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ARS Home » Midwest Area » Columbia, Missouri » Biological Control of Insects Research » Research » Publications at this Location » Publication #318356

Research Project: EICOSANOID-MEDIATED AND MOLECULAR IMMUNE SIGNALING INHIBITORS IN PIERCING/SUCKING INSECT PESTS OF SMALL AND URBAN VEGETABLE FARMS

Location: Biological Control of Insects Research

Title: Dopamine modulates hemocyte phagocytosis via a D1-like receptor in the rice stem borer, Chilo suppressalis

Author
item Wu, Shun-fan - Zhejiang University
item Xu, Gang - Zhejiang University
item Stanley, David
item Huang, Jia - Zhejiang University
item Ye, Gong-yin - Zhejiang University

Submitted to: Scientific Reports
Publication Type: Peer Reviewed Journal
Publication Acceptance Date: 7/1/2015
Publication Date: 7/16/2015
Citation: Wu, S., Xu, G., Stanley, D.W., Huang, J., Ye, G. 2015. Dopamine modulates hemocyte phagocytosis via a D1-like receptor in the rice stem borer, Chilo suppressalis. Scientific Reports. doi: 10.1038/SREP-12247.

Interpretive Summary: Application of classical insecticides has introduced severe problems in agricultural sustainability. The concept of biological control of insects is a potentially powerful alternative to classical insecticides. Biological control is based on the idea that direct application of insect-specific pathogens and parasites can reduce pest insect populations and the economic damage due to pest insects. The problem, however, is the efficiency of these organisms in biological control programs is limited by insect immune defense reactions to challenge. One approach to improving the efficiency of biocontrol agents would be to somehow disable insect immune reactions to viral, bacterial, fungal and parasitic infections. With this goal, we are investigating how insect immune reactions to infection are signaled. In this paper we report on identification of a chemical that may be responsible for stimulating insect defenses to infection. This new research will be directly useful to scientists who are working to improve the efficacy of biological control methods. The ensuing improved biological control methods will benefit a wide range of agricultural producers by supporting the long-term sustainability of agriculture.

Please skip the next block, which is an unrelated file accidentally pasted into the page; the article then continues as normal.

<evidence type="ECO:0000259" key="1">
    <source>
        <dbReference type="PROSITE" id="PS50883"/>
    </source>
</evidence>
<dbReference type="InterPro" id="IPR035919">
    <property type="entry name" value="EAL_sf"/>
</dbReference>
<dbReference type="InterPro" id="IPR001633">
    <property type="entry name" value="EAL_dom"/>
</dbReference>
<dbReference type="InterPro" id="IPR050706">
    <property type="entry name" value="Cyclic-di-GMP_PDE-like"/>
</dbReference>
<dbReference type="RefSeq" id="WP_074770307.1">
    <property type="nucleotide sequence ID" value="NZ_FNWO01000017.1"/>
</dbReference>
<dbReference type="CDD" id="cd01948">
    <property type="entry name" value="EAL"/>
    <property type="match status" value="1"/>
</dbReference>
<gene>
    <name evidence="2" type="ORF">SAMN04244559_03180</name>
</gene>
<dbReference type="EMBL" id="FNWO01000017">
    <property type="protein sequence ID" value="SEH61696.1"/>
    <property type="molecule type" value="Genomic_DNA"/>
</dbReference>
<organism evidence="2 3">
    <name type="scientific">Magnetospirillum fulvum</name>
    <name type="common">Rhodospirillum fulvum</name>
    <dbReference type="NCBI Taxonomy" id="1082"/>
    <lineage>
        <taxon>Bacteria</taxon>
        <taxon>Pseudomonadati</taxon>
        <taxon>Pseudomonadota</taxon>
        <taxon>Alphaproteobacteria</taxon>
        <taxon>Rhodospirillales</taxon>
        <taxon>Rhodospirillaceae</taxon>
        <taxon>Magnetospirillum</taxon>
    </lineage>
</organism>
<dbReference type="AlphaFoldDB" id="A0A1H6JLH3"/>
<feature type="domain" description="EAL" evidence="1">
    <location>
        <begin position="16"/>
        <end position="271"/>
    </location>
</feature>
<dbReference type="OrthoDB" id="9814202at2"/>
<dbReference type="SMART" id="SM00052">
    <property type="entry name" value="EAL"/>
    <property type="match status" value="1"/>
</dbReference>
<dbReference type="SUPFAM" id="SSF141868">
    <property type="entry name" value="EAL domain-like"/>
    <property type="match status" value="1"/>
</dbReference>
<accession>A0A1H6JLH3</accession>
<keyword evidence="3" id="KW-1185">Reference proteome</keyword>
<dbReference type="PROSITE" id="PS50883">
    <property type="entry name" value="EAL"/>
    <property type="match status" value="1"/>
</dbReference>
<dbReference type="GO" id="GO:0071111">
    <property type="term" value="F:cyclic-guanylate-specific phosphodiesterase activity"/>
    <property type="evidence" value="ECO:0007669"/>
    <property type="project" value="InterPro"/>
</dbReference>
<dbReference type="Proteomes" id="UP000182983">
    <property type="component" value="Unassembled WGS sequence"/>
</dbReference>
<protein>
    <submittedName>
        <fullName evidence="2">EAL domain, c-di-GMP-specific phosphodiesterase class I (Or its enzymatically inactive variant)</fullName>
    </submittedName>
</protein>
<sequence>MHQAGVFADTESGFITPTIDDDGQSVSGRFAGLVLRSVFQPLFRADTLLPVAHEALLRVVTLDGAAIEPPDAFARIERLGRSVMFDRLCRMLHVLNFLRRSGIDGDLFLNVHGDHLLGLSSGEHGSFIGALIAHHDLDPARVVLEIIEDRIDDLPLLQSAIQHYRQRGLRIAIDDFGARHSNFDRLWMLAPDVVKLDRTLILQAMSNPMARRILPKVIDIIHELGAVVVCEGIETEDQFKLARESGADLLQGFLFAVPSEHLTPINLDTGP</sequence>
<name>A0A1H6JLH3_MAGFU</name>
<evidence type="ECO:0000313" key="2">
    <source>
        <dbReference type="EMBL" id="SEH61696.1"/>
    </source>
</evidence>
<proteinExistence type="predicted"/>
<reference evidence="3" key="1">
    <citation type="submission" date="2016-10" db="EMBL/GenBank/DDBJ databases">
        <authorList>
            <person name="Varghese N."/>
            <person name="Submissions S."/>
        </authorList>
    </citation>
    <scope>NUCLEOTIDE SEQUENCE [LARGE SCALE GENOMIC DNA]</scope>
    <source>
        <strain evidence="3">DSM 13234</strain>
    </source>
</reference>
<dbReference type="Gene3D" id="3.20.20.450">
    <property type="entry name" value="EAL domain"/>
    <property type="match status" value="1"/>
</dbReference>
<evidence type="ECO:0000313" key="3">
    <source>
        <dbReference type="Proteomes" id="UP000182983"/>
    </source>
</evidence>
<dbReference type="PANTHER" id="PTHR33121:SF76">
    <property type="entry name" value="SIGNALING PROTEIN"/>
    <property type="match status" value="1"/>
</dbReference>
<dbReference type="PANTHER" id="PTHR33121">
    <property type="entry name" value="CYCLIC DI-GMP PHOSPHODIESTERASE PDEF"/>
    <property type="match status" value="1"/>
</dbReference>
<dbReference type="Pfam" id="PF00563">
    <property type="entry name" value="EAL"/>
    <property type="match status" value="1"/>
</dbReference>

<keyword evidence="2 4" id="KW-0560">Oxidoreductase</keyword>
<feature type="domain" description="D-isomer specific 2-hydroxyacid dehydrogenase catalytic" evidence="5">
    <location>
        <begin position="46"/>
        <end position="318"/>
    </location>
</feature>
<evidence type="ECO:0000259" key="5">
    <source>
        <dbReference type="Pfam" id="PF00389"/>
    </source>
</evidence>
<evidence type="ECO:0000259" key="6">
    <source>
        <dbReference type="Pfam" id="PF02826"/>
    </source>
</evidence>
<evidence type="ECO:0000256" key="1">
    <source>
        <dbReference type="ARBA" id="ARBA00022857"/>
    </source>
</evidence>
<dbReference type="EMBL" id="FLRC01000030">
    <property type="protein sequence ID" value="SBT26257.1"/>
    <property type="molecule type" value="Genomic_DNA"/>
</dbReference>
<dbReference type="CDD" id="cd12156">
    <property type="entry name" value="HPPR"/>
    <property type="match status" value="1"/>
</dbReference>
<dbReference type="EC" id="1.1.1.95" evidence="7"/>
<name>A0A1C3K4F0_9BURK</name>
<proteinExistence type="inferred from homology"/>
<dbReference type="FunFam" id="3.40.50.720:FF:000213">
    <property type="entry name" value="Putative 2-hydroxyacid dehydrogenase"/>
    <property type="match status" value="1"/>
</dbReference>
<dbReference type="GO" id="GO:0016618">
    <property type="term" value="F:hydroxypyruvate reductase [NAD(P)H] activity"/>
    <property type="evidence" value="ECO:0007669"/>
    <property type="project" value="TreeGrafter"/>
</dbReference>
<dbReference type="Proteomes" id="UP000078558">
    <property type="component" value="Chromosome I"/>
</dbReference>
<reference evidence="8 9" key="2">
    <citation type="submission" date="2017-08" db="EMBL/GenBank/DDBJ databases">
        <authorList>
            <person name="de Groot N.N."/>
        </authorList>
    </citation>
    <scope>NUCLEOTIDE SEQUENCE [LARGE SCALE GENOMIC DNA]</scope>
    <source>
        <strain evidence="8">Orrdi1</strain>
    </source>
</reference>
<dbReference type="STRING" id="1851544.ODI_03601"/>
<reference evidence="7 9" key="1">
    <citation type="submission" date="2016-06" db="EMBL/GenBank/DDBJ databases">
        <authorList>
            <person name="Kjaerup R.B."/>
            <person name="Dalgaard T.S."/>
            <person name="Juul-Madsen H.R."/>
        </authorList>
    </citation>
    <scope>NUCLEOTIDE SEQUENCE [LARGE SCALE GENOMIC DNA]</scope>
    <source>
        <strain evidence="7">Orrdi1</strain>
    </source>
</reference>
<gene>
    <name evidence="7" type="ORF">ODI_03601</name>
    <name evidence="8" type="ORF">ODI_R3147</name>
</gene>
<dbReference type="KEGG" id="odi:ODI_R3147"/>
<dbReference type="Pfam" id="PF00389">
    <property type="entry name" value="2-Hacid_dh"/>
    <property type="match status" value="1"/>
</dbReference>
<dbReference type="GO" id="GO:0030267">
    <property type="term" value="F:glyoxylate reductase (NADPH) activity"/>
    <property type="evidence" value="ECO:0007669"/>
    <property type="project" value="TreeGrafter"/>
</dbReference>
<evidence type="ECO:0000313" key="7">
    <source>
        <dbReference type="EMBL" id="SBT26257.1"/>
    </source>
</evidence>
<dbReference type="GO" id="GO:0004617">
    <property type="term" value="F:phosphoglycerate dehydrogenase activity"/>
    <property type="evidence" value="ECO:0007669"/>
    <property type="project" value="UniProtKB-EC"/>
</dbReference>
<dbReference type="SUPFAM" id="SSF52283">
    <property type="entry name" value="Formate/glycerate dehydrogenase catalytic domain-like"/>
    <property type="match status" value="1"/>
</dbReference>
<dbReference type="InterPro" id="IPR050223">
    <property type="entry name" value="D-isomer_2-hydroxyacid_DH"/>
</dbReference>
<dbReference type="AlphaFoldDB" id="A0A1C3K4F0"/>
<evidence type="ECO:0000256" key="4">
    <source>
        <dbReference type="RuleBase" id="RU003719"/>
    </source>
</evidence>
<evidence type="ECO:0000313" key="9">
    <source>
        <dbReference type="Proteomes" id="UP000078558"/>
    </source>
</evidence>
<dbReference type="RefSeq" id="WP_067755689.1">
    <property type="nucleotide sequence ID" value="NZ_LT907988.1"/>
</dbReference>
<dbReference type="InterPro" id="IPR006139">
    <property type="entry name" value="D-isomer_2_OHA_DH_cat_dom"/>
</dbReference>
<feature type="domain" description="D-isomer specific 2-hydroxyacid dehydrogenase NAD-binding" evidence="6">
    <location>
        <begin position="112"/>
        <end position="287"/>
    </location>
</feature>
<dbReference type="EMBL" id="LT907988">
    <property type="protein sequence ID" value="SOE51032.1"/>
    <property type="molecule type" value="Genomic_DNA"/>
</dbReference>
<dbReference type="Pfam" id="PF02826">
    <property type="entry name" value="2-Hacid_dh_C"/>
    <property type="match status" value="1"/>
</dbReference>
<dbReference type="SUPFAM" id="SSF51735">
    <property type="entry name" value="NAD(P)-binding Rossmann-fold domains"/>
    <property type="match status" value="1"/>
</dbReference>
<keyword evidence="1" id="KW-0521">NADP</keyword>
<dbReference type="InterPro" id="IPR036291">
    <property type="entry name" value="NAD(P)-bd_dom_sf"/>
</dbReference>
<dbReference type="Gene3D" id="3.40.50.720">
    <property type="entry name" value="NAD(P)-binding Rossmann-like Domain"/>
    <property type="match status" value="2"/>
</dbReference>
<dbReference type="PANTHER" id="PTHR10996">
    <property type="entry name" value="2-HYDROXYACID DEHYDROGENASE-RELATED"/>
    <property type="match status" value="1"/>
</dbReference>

Technical Abstract: Dopamine (DA) is a signal moiety bridging the nervous and immune systems. DA dysregulation is linked to serious human diseases, including addiction, schizophrenia, and Parkinson's disease. However, DA actions in the immune system remain incompletely understood. In this study, we found that DA modulates insect hemocyte phagocytosis using hemocytes prepared from the rice stem borer (RSB), Chilo suppressalis.. We investigated whether insect hemocytes are capable of de novo DA production. Here we show that exposing hemocytes to lipopolysaccharide (LPS) led to induction of DA-generating enzymes. Exogenous DA induced rapid phosphorylation of extracellular signal-regulated kinase (ERK) in naïve hemocytes. Activation of ERK was inhibited by preincubating with a DOP1 receptor antagonist. Thus, DA signaling via the DOP1 receptor may contribute to early hemocyte activation. DA synthesized and released from hemocytes may act in an autocrine mechanism to stimulate or maintain phagocytic activity. Consistent with this hypothesis, we found that inhibition of DA synthesis with a-methyl-DL-tyrosine methyl ester hydrochloride or blockage of DOP1 receptor with antagonist SCH23390 impaired hemocyte phagocytosis. Topical DA application also significantly decreased RSB mortality following challenge with the insect pathogenic fungus, Beauveria bassiana. We infer that a DA-dependent system in hemocytes is necessary to maintain phagocytotic functions.